Table 6-2. - Recommended Maximum and Minimum Particle Sizes
2 inches to 1 inch, and so on. The recommended particle size distributions vary with maximum and minimum nominal size limits, as shown in table 6-2.
A blank space in table 6-2 indicates a sieve that is not required in the analysis. For example, for the 2 inch to No. 4 nominal size, there are no values listed under the 4-inch, the 3 1/2-inch, the 3-inch, and the 2 1/2-inch sieves. Since 100 percent of this material should pass through a 2 1/2-inch sieve, there is no need to use a sieve coarser than that size. For the same size designation (that is, 2 inch size aggregate), there are no values listed under the 1 1/2-inch, the 3/4-inch, and the 3/8-inch sieves. Experience has shown that it is not necessary to use these sieves in making this particular analysis.
Since 66 to 78 percent of the volume of the finished concrete consists of aggregate, it is imperative that the aggregate meet certain minimum quality standards. It should consist of clean, hard, strong, durable particles free of chemicals that might interfere with hydration. The aggregate should also be free of any superfine material, which might prevent a bond between the aggregate and the cement-water paste. The undesirable substances most frequently found in aggregate are dirt, silt, clay, coal, mica, salts, and organic matter. Most of these can be removed by washing. Aggregate can be field-tested for an excess of silt, clay, and the like, using the following procedure:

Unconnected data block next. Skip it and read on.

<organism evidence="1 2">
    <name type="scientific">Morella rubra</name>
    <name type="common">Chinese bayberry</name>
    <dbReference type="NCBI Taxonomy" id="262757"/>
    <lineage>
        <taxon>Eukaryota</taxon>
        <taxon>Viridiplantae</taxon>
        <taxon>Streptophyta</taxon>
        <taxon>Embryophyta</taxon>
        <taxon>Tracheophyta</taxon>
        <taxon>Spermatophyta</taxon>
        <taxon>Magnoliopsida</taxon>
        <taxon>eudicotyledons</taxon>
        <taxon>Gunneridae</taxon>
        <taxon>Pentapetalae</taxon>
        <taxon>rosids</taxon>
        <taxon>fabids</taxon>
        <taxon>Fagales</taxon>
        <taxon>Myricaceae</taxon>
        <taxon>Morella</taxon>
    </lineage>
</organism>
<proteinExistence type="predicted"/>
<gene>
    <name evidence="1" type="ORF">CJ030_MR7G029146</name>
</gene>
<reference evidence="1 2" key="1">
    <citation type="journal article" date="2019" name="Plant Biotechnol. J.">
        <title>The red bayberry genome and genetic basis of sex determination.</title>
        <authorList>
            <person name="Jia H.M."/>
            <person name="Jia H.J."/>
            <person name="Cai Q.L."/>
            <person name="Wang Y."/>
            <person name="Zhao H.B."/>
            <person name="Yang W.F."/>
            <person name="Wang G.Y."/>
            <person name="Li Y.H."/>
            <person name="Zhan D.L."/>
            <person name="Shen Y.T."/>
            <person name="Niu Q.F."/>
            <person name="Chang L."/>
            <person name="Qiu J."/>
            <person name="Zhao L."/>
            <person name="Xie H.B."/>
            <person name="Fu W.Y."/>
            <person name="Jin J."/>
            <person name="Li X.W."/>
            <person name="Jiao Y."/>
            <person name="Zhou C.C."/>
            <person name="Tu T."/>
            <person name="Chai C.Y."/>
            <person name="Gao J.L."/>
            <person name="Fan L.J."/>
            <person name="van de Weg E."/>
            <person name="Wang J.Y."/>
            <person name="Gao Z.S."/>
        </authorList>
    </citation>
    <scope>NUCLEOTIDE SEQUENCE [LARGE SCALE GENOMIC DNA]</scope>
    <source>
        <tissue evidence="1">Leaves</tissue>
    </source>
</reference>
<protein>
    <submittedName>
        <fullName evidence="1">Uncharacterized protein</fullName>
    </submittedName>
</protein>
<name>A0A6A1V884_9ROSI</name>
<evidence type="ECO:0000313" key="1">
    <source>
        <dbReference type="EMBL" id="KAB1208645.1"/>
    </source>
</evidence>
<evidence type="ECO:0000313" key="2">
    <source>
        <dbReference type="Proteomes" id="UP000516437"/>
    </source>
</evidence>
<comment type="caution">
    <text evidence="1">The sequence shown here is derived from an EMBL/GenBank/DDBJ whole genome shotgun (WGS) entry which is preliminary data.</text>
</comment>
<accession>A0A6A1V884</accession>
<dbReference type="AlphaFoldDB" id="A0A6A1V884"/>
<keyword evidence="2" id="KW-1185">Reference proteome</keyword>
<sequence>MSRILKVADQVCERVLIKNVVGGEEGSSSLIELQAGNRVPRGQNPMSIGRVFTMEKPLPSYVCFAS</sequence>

1. Fill a quart jar with the aggregate to a depth of 2 inches.
2. Add water until the jar is about three-fourths full.
3. Shake the jar for 1 minute, then allow it to stand for 1 hour.
4. If, at the end of 1 hour, more than 1/8 inch of sediment has settled on top of the aggregate, as shown in figure 6-2, the material should be washed.
An easily constructed rig for washing a small amount of aggregate is shown in figure 6-3.
Weak, friable (easily pulverized), or laminated (layered) aggregate particles are undesirable. Especially avoid shale, stones laminated with shale, and most varieties of chart (impure flint-like rock). For most ordinary concrete work, visual inspection is enough to reveal any weaknesses in the coarse
Figure 6-2. - Quart jar method of determining silt content of sand.Continue Reading